​​Dallas College continues to monitor the outbreak of the mpox (formerly known as monkeypox) virus and its impact on our community. We are following guidance from Dallas County Health and Human Services as well as the Centers for Disease Control (CDC).

Mpox is a rare disease caused by infection with the mpox virus. Mpox virus is part of the same family of viruses as variola virus, the virus that causes smallpox. Mpox symptoms are similar to smallpox symptoms, but milder, and mpox is rarely fatal.


Anyone who has been in close personal contact with someone who has mpox is at risk. Take the following three steps to prevent getting mpox:

  1. Avoid close, skin-to-skin contact with people who have a rash that looks like mpox.
    • Do not touch the rash or scabs of a person with mpox.
    • Do not kiss, hug, cuddle or have sex with someone with mpox.
  2. Avoid contact with objects and materials that a person with mpox has used.
    • Do not share eating utensils or cups with a person with mpox.
    • Do not handle or touch the bedding, towels or clothing of a person with mpox.
  3. Wash your hands often.
    • Wash your hands often with soap and water or use an alcohol-based hand sanitizer, especially before eating or touching your face and after you use the bathroom.

The following links provide additional guidance on prevention in various settings:

Mpox symptoms vary, but most individuals with the disease display a rash. The rash may be located on or near the genitals (penis, testicles, labia and vagina) or anus (butthole) and could be on other areas like the hands, feet, chest, face or mouth.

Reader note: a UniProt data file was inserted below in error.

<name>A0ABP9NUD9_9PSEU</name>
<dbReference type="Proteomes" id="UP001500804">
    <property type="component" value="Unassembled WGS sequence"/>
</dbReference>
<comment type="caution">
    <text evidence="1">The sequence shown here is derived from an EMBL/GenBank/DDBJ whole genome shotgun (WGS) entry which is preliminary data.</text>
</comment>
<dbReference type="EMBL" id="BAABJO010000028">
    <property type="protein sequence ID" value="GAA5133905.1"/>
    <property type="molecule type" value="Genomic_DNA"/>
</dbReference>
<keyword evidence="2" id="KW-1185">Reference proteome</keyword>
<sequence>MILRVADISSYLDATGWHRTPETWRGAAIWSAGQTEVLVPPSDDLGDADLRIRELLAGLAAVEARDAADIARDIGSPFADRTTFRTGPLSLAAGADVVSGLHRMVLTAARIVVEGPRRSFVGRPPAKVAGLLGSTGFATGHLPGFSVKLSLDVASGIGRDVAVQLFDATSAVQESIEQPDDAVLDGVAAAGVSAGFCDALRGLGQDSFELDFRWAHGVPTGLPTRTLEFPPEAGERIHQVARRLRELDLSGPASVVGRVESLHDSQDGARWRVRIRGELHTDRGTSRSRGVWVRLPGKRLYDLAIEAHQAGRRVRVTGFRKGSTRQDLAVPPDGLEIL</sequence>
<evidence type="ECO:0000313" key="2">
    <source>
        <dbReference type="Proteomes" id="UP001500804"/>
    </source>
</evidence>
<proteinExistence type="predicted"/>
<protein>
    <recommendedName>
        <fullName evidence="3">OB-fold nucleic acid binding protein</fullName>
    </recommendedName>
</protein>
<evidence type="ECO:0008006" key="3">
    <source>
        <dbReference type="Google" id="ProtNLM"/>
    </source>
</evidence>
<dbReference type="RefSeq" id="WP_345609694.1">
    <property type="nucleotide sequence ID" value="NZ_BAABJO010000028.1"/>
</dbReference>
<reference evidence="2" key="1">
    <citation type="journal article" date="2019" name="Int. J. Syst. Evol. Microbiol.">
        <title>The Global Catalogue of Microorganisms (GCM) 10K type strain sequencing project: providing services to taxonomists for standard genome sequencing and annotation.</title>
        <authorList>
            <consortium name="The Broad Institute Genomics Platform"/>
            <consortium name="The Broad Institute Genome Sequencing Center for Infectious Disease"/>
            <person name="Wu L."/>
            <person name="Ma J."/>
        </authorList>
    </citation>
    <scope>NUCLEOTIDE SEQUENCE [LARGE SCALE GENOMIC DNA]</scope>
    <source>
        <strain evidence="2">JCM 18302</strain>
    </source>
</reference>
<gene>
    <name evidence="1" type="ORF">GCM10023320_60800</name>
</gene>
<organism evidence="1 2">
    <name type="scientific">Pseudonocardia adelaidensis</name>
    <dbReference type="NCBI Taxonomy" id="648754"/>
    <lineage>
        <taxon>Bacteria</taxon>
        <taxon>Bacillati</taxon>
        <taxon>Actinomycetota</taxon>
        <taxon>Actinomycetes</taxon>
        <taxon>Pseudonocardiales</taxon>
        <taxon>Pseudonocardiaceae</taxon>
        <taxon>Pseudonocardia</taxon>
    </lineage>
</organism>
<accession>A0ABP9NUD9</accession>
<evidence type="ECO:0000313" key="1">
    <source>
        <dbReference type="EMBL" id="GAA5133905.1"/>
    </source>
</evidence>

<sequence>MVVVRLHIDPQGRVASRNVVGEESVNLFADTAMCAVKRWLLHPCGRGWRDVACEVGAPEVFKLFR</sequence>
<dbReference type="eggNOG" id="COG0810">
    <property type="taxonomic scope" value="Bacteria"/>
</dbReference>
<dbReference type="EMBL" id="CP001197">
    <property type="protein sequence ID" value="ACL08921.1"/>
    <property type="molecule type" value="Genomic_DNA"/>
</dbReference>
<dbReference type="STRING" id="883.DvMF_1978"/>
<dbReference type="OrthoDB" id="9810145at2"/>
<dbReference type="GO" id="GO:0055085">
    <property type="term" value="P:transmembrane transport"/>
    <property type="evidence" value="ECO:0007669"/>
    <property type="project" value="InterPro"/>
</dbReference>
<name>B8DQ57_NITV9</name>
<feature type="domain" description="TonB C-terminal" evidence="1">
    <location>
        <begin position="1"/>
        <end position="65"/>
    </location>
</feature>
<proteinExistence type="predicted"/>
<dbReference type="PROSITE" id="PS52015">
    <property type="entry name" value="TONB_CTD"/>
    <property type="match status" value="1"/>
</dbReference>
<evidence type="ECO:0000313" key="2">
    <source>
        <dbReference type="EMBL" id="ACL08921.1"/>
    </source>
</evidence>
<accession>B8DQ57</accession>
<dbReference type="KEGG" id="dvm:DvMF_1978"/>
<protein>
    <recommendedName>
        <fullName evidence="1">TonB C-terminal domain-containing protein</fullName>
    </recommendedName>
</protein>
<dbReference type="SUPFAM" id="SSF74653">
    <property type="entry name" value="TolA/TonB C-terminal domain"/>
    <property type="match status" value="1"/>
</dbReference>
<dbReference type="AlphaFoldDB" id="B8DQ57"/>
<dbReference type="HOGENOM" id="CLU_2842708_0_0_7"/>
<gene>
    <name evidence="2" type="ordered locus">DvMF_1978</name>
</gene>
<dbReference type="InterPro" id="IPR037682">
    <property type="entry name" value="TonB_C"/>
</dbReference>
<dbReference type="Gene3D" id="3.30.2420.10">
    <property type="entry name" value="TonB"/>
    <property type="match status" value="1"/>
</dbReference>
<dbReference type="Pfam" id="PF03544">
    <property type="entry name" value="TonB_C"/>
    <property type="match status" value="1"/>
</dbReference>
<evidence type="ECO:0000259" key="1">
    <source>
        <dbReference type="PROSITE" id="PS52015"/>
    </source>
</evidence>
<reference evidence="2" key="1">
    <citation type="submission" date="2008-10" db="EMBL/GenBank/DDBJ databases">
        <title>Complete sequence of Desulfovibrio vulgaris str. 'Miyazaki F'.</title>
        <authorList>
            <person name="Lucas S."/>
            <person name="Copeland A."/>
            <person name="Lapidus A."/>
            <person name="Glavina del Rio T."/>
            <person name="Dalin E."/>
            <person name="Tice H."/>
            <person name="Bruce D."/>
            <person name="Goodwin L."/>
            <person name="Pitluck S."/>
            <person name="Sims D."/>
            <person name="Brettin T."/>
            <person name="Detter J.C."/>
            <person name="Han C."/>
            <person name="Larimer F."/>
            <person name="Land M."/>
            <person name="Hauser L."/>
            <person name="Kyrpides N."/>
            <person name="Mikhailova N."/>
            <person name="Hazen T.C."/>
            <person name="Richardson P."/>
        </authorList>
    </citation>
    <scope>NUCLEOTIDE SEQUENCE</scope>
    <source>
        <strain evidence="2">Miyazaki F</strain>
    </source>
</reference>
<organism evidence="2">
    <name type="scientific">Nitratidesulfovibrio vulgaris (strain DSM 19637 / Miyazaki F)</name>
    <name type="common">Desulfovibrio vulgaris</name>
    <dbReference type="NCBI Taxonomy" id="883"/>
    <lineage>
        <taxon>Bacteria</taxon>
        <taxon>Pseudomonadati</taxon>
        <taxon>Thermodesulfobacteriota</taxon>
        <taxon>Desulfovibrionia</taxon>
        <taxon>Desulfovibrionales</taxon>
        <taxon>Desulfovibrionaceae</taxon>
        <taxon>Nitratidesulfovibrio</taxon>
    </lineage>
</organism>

• The rash will go through several stages, including scabs, before healing.
  • The rash can initially look like pimples or blisters and may be painful or itchy.

Other symptoms of mpox can include:

  • Fever
  • Chills
  • Swollen lymph nodes
  • Exhaustion
  • Muscle aches and backache
  • Headache
  • Respiratory symptoms (e.g., sore throat, nasal congestion or cough)

You may experience all or only a few symptoms

  • Sometimes, people have flu-like symptoms before the rash.
  • Some people get a rash first, followed by other symptoms.
  • Others only experience a rash.

Local testing and vaccination guidelines vary by location. Please refer to the guidelines for your local health department to determine eligibility and criteria for testing and vaccination.

Mpox typically lasts 2-4 weeks. To help prevent the spread of the disease, below is information that should prove useful.

Dealing with any type of disease can take its toll on individuals. If you need counseling or other means of anxiety relief, please refer to the following services:


Contact a counselor for assistance.


If you are a Dallas College employee, you can use the Employee Assistance Program to access counseling services.

General resources available to students and employees include: